3x100m women: Allyson Felix’ second and third feats
The most successful athletics star of all times was also the most successful participant at the Weltklasse Zürich Inspiration Games. After winning the 150m, Allyson Felix managed to shine again in the 3x100 m (32.25), together with her relay team mates Candace Hill and Tianna Bartoletta, a three-time Olympic champion. On top of that, the mother of a two-year-old daughter, and her team North America also won the team competition. To Felix, the event was all about showing just how positive a force sports can be and how important it is to bring people together.
Never stop getting better
The event did all that and more: The Weltklasse Zürich Inspiration Games created links – between a sprint icon and record world champion in California, Switzerland’s athlete of the year Mujinga Kambundji in Zurich, and young talents of the sport, for instance. Athletics stars were able to demonstrate that it pays off to keep on training, even if circumstances are not ideal, that it is important to have dreams and to never stop getting better. Their maxim is also in Weltklasse Zürich’s DNA.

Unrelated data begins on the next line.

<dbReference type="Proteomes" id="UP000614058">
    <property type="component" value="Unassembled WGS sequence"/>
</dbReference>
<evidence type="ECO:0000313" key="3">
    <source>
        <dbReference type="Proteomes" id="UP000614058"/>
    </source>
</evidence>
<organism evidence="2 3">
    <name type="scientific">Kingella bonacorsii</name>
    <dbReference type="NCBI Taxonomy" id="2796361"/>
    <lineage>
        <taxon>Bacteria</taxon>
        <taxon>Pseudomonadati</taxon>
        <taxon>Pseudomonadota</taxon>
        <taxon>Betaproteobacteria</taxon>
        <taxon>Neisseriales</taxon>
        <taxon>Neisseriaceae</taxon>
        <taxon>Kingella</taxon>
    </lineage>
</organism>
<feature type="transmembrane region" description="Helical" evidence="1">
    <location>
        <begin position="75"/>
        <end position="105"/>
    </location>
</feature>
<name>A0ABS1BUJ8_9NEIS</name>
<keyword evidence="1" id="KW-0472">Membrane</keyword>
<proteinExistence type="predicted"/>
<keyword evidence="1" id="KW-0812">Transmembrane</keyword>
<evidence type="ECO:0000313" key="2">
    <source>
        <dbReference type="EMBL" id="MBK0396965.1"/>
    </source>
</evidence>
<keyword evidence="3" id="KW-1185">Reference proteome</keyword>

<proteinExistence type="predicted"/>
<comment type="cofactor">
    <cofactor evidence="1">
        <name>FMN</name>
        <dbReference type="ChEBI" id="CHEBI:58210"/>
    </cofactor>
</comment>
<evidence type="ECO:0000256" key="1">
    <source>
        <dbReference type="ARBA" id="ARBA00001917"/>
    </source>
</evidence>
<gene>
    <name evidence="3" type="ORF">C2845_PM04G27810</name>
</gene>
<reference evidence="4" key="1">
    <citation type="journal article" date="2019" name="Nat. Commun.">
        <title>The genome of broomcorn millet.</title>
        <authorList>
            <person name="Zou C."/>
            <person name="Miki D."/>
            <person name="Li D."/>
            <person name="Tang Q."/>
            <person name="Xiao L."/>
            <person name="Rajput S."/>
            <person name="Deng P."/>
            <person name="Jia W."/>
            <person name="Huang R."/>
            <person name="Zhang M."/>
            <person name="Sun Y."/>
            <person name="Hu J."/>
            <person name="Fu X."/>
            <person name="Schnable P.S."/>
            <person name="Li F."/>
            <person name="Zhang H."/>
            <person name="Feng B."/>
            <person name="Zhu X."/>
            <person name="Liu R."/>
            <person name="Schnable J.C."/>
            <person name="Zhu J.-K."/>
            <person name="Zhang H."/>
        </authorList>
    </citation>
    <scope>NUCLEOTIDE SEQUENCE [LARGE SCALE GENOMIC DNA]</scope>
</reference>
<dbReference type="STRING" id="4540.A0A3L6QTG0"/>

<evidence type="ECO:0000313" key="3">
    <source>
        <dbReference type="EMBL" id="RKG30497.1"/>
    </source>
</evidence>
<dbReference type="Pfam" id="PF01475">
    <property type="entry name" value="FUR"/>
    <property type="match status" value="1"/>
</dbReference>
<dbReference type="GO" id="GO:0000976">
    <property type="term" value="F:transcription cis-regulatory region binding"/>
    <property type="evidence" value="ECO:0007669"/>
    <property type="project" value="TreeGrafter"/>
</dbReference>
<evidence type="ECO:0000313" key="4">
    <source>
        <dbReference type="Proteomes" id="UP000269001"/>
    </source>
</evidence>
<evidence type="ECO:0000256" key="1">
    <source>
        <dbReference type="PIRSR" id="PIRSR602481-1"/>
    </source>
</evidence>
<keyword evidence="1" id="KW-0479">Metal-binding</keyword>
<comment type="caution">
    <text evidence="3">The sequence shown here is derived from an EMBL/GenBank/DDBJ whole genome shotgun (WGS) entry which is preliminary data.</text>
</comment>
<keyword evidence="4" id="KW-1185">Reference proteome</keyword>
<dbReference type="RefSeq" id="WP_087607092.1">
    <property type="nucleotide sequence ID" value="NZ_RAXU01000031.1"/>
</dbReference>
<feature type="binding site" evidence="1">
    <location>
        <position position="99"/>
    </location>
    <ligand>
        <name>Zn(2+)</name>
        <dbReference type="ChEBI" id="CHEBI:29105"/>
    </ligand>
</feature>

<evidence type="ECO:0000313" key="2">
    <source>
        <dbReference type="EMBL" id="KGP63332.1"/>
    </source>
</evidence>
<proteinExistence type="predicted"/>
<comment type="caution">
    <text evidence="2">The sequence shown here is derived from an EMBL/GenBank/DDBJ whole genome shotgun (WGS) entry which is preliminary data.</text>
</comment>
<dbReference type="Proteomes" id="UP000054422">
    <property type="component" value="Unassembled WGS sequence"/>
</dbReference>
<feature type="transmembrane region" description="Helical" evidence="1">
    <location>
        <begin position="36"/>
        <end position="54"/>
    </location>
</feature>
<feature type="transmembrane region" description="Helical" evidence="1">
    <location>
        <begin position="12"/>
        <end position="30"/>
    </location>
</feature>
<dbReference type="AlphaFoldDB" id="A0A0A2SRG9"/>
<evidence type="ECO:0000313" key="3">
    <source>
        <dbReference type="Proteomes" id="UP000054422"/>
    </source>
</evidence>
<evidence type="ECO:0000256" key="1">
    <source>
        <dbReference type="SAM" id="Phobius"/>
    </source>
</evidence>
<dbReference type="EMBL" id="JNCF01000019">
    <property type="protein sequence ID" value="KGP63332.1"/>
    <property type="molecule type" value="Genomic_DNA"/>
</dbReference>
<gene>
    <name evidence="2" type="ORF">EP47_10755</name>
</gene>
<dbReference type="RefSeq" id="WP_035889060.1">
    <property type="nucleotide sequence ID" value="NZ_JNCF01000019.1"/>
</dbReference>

Weltklasse Zürich to be hosting the Wanda Diamond League finals in 2021 and 2022
Instead of giving up when confronted with the coronavirus pandemic, Weltklasse Zürich decided to inspire. In 2021 and 2022, when hosting the Wanda Diamond League finals, the Zurich promoters intend to inspire people again during a three-day athletics festival. The groundbreaking spectacle will include 24 final events at three different venues – Sechseläutenplatz, Zurich Main Station, and Letzigrund Stadium (Friday, 10 September 2021). By then, there will hopefully be cheering crowds in sold-out arenas again. May the Inspiration Games enter the sport’s history books as a onetime event, as a meeting, now 24-year-old Sandi Morris can share fond memories of when she is “80 years old”. What a “souvenir”!